Friday, November 20, 2009
Thursday, November 19, 2009
Friday, November 13, 2009
Thursday, November 12, 2009
Tuesday, November 10, 2009
Monday, November 9, 2009
Things have been super hectic.
Monday, November 2, 2009
Sunday, November 1, 2009
Saturday, October 31, 2009
Thursday, October 29, 2009
Here are the members
Paul Wadle's score
I am collaborating with the University of Houston's Moores School of Music. Two graduate student composers have created original scores inspired by my billboard installation. The scores will be performed by Aura Contemporary Ensemble, conducted by Professor Rob Smith. Yesterday I sat in on the rehearsal of Paul Wadle's piece titled "Exertion/Distortion". It was wonderful and thrilling. This evening there will be a recording session for both pieces, which will be available for download through KUHF's website. The two scores (the other composer is Joel Love) will also be performed by the ensemble at Moores Opera House with an accompanying video I am creating with the assistance of Grant MacManus, a graduate student also at the university. The concert will take place on November 16th.
Wednesday, October 28, 2009
Tuesday, October 27, 2009
Monday, October 26, 2009
Sunday, October 25, 2009
‘INBOUND: HOUSTON’ BILLBOARD UNVEILING
Major public outdoor art exhibition along Houston’s highways revealed on October 26
WHAT: University of Houston Cynthia Woods Mitchell Center for the Arts visiting artist Karyn Olivier is replacing 13 billboard ads along Houston’s freeways with life-sized photographic representations of what drivers would see if the advertising did not exist: sky, buildings, homes, trees and other elements of the environment. Olivier’s major public art project, “Inbound: Houston,” will reveal this new view of the city Oct. 26 through Nov. 22.
With Karyn Olivier’s assistance, CBS Outdoor will transform the 13 billboard ads across the city into artwork the morning of Monday, October 26.
BILLBOARD UNVEILING & INTERVIEW OPP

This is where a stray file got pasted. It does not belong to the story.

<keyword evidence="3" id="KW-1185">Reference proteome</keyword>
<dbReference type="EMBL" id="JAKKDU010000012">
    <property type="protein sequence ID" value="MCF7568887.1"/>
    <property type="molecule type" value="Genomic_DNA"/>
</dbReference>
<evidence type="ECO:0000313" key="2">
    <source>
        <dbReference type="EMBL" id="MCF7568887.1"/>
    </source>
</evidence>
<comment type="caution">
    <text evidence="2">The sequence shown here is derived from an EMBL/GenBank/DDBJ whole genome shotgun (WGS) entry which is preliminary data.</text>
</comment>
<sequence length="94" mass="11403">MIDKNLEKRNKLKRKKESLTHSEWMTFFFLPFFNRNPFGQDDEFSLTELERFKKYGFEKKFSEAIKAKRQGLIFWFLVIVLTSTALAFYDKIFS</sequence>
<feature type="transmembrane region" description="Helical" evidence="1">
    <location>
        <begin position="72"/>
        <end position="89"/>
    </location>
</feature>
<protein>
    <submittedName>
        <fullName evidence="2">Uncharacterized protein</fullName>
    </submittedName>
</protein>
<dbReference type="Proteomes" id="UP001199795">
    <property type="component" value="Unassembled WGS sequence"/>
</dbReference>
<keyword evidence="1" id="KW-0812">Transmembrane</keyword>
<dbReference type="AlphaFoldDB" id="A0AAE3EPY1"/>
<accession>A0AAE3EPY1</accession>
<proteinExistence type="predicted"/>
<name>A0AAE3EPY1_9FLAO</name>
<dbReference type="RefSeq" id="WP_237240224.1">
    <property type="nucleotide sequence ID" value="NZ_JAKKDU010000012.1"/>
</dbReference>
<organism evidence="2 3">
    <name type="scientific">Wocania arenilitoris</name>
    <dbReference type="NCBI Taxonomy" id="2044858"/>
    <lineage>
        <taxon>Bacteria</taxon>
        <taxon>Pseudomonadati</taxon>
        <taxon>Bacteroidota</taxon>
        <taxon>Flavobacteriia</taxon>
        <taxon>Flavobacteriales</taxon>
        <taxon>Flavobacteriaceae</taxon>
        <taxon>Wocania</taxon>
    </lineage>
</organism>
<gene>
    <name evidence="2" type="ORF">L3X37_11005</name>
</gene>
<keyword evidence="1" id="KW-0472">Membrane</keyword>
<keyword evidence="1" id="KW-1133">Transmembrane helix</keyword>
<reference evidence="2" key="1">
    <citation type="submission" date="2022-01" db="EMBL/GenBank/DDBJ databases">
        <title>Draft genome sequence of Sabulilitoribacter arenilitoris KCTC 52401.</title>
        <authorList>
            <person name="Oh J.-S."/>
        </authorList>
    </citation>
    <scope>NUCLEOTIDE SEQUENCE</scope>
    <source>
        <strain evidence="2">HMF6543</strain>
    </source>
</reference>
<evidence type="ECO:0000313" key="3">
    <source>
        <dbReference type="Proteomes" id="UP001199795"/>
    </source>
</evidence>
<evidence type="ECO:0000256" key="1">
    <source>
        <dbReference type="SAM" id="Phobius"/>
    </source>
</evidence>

- Photos of the unveiling of one of the 13 transformed billboards
- Interview with artist Karyn Olivier
- Interview with Nancy Zastudil, Associate Director of the UH Mitchell Center for the Arts
WHEN: Monday, October 26, 2009
10:00 AM Billboard Unveiling
WHERE: 11939 EastTex Freeway
For best view, park in parking lot of shopping center with T-Mobile store and Club Ritmo Latino
MORE: Presented by the UH Mitchell Center in collaboration with the Moores School of Music, Creative Capital, DiverseWorks and CBS Outdoor, “Inbound: Houston” will be located along Houston’s major freeways including eight points along U.S. Highway 59 (Southwest Freeway), one location along Interstate 10 at Wood St. (in between I-45 and Hwy 59), and four points along North Beltway 8.
Houstonians can celebrate the launch of this exciting project at a free kickoff party on October 26 at 6 p.m. at DiverseWorks (1117 E. Freeway). The event will feature an artist talk with Olivier and billboard viewings as well as live music and details of a special geo-caching scavenger hunt.
Susan Elmore Jordan Oberthier
Cell: 713.702.4331 Cell: 903.240.5269
Friday, October 23, 2009
Wednesday, October 21, 2009
Tuesday, October 20, 2009
FOR IMMEDIATE RELEASE
Media Contact: K.C. Scharnberg
Elmore Public Relations
713.524.0661 or email@example.com
‘INBOUND: HOUSTON’ TO REDEFINE COMMUTERS’ VIEW OF CITY’S BILLBOARDS
Visiting artist Karyn Olivier replaces billboard ads with life-sized images of surrounding environment
HOUSTON, Texas (October 14, 2009) – Drivers on Houston’s freeways are used to seeing billboards promoting fashion, fast food, beverages and other items. Starting October 26, they will have a new view of the urban landscape that lies beyond the ads, courtesy of the University of Houston’s Mitchell Center for the Arts.
UH Mitchell Center visiting artist Karyn Olivier is replacing 13 billboard ads across Houston with life-sized photographic representations of what drivers would see if the advertising did not exist: sky, buildings, homes, trees and other elements of the environment.
Olivier’s major public art project, “Inbound: Houston,” will reveal this new view of the city
Oct. 26 through Nov. 22. Houstonians can celebrate the launch of this exciting project at a free kickoff party on October 26 at 6 p.m. at DiverseWorks (1117 E. Freeway). The event will feature an artist talk with Olivier and billboard viewings as well as live music and details of a special geo-caching scavenger hunt.